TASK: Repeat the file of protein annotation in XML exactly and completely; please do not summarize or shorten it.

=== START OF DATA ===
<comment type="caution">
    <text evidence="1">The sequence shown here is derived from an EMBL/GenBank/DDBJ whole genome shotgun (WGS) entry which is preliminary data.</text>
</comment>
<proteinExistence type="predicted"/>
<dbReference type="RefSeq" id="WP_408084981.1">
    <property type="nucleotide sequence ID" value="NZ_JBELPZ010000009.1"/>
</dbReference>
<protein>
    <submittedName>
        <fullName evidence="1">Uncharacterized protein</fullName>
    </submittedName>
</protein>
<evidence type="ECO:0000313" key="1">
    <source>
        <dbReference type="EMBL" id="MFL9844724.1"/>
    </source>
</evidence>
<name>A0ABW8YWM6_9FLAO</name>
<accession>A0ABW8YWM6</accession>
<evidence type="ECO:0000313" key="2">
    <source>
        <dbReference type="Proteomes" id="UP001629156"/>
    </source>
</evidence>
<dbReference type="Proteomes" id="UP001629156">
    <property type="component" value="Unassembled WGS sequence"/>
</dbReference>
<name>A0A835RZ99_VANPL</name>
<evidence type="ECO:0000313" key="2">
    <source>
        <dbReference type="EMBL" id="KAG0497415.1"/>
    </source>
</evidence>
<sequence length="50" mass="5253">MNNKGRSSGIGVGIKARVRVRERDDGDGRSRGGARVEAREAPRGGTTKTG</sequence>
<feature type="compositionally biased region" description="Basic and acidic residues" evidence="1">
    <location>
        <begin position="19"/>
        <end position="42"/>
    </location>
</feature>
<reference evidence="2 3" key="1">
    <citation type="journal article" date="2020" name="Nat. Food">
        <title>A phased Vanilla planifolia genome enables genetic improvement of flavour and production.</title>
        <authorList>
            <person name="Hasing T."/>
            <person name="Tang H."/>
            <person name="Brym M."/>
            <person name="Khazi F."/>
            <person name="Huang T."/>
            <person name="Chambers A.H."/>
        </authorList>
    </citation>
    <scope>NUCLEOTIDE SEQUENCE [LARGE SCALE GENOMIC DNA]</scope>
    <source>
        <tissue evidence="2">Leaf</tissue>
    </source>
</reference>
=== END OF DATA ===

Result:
<comment type="caution">
    <text evidence="1">The sequence shown here is derived from an EMBL/GenBank/DDBJ whole genome shotgun (WGS) entry which is preliminary data.</text>
</comment>
<proteinExistence type="predicted"/>
<dbReference type="RefSeq" id="WP_408084981.1">
    <property type="nucleotide sequence ID" value="NZ_JBELPZ010000009.1"/>
</dbReference>
<protein>
    <submittedName>
        <fullName evidence="1">Uncharacterized protein</fullName>
    </submittedName>
</protein>
<evidence type="ECO:0000313" key="1">
    <source>
        <dbReference type="EMBL" id="MFL9844724.1"/>
    </source>
</evidence>
<name>A0ABW8YWM6_9FLAO</name>
<accession>A0ABW8YWM6</accession>
<evidence type="ECO:0000313" key="2">
    <source>
        <dbReference type="Proteomes" id="UP001629156"/>
    </source>
</evidence>
<dbReference type="Proteomes" id="UP001629156">
    <property type="component" value="Unassembled WGS sequence"/>
</dbReference>
<name>A0A835RZ99_VANPL</name>
<evidence type="ECO:0000313" key="2">
    <source>
        <dbReference type="EMBL" id="KAG0497415.1"/>
    </source>
</evidence>
<sequence length="50" mass="5253">MNNKGRSSGIGVGIKARVRVRERDDGDGRSRGGARVEAREAPRGGTTKTG</sequence>
<feature type="compositionally biased region" description="Basic and acidic residues" evidence="1">
    <location>
        <begin position="19"/>
        <end position="42"/>
    </location>
</feature>
<reference evidence="2 3" key="1">
    <citation type="journal article" date="2020" name="Nat. Food">
        <title>A phased Vanilla planifolia genome enables genetic improvement of flavour and production.</title>
        <authorList>
            <person name="Hasing T."/>
            <person name="Tang H."/>
            <person name="Brym M."/>
            <person name="Khazi F."/>
            <person name="Huang T."/>
            <person name="Chambers A.H."/>
        </authorList>
    </citation>
    <scope>NUCLEOTIDE SEQUENCE [LARGE SCALE GENOMIC DNA]</scope>
    <source>
        <tissue evidence="2">Leaf</tissue>
    </source>
</reference>